It may matter, however, if aggravated congressional employees decide to sue in order to remain eligible for the FEHB. At that point, a court would have to decide whether to give deference to OPM’s administrative interpretation of ambiguous language used in Subsection 1312(d)(3)(D). If it can figure out what OPM’s interpretation was.
Meanwhile, no one in the House and Senate seems to have any idea how to handle the political hot potato that OPM tossed back to them. The House Chief Administrative Officer and the Senate Disbursing Office have already warned congressional employees that there is unlikely to be any clarity on the health insurance issue by October 1, when the Exchanges are supposed to be open for business. Instead, Congress is going to hope that OPM’s final rule brings some clarity to this issue. OPM, which has to wade through tens of thousands of comments received on the proposed rule, reportedly views November 11, the first day of federal open enrollment, as the “drop dead” date for issuing a final rule. (Possibly not the best expression for jittery staffers worried about the quality of health care on the Exchanges.)
In a September 23 email, the Senate Disbursing Office told Senators and Senate staff:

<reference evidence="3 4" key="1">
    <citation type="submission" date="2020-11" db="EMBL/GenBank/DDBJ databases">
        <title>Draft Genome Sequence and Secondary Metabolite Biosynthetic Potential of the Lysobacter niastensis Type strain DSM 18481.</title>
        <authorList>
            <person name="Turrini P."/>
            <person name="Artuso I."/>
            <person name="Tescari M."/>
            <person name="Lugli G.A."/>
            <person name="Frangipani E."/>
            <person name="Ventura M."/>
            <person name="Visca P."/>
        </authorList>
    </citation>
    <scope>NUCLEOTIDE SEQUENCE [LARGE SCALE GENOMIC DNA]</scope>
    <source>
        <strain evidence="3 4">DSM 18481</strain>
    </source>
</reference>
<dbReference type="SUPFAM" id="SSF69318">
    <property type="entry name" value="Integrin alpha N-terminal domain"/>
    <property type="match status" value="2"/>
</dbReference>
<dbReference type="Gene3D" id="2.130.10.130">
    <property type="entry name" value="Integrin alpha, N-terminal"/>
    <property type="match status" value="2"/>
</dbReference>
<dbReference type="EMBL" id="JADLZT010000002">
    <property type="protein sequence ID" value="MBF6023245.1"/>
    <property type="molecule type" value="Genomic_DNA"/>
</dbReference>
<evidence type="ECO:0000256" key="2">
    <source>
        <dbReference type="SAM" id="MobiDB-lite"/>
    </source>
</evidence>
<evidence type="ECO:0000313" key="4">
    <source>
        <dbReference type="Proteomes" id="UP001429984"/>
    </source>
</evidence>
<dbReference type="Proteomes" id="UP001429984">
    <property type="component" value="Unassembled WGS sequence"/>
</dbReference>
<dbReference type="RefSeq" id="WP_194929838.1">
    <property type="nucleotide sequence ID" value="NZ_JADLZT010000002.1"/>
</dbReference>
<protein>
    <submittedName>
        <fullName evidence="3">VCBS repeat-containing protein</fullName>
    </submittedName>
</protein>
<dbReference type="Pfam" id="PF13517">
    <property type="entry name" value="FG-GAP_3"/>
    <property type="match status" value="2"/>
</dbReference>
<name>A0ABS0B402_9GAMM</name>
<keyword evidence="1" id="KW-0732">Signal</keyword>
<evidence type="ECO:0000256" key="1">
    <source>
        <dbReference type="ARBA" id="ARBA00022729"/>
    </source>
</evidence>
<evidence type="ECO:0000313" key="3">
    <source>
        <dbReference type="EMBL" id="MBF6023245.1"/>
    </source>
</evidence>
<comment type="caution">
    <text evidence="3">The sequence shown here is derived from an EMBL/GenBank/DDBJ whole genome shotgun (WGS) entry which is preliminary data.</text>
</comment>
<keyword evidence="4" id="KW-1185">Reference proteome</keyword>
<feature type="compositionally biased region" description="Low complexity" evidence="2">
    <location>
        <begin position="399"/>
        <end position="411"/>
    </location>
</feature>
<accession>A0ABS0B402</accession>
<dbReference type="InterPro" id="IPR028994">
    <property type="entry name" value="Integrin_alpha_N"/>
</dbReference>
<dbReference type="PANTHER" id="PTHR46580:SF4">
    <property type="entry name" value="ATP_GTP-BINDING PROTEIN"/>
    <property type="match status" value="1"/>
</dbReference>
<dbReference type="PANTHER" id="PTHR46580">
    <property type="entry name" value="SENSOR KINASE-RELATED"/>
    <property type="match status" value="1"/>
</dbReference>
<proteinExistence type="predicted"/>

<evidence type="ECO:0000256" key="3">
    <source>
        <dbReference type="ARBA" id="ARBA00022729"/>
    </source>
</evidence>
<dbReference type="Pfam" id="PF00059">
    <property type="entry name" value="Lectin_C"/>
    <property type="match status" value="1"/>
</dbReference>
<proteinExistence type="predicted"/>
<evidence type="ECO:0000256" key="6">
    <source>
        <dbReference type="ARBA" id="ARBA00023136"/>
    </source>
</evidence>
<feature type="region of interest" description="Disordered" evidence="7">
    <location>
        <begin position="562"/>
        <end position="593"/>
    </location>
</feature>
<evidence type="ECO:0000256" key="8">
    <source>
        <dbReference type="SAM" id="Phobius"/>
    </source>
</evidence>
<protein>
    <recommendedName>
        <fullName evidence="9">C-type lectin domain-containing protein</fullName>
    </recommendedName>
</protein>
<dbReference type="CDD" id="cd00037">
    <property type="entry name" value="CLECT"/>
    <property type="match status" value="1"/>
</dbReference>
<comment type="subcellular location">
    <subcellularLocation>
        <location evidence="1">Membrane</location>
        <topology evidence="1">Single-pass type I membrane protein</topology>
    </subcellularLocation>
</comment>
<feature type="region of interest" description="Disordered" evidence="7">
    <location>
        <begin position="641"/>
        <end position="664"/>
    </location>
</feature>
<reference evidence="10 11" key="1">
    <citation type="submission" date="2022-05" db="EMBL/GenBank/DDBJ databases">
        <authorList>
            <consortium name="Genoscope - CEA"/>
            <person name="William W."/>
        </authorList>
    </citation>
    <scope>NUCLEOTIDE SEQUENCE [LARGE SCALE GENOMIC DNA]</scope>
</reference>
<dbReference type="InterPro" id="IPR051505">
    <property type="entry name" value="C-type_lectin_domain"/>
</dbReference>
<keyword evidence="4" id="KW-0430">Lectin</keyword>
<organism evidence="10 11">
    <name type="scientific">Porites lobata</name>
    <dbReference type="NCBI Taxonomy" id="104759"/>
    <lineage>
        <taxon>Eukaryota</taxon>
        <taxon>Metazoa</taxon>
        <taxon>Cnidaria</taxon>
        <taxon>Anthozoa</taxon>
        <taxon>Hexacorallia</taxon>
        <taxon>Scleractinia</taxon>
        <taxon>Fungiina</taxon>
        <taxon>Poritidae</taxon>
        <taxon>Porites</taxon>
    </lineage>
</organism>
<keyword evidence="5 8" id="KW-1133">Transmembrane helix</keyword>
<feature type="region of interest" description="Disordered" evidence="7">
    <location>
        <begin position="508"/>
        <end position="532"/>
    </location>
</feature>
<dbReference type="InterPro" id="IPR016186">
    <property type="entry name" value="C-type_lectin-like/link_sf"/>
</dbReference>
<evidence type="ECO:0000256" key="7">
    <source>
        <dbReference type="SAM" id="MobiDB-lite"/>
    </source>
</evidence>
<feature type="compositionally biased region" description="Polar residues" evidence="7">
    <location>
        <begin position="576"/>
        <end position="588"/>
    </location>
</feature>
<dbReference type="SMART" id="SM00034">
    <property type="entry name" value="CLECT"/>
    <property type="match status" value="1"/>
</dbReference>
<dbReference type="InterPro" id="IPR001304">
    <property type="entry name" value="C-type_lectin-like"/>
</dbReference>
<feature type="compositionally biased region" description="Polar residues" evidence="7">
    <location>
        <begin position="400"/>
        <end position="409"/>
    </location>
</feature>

As the OPM Regulation are not final and we are awaiting further information, Members and staff are advised that they should delay enrolling in health insurance plans until we are able to offer further guidance as to how they should enroll in these insurance plans for 2014. Premature enrollment could adversely impact eligibility for the employer premium contribution.
(Bold in original). I guess “premature enrollment” is one condition not covered by the ACA.
Where Do We Go From Here?
Assuming that OPM does not significantly change its approach (which seems like a pretty safe bet), it is very unclear how this situation is going to be resolved. It seems possible that House and Senate leadership can agree to exclude legislative support offices, like the Clerk of the House, the Secretary of the Senate, etc., from the definition of “congressional staff.” But it seems unlikely that there will be an agreement to exclude leadership and committee staffs, particularly in the House. Indeed, this isn’t just a problem for House and Senate conservatives. I am told that Minority Leader Pelosi has already said that House Democratic leadership and committee staff should go on the Exchanges.
There could be an agreement to categorically include everyone working for personal, committee and leadership offices. Such a decision would probably prompt howls of outrage, mass departures and perhaps some lawsuits.
The alternative would be to leave it up to each Member to decide which employees to designate as “congressional staff,” including those working for that Member in leadership or committee offices. This seems like a recipe for chaos, particularly since it will be unclear, in some cases, whether a committee staffer works for the full committee chairman, the ranking member or a subcommittee chair. Besides this, it will lead to a patchwork system where one congressional employee is eligible to stay on the FEHB, when another employee doing the same job, or even working in the same office, is not.
As one Capitol Hill source told me (and I paraphrase), what a “bleeping mess.”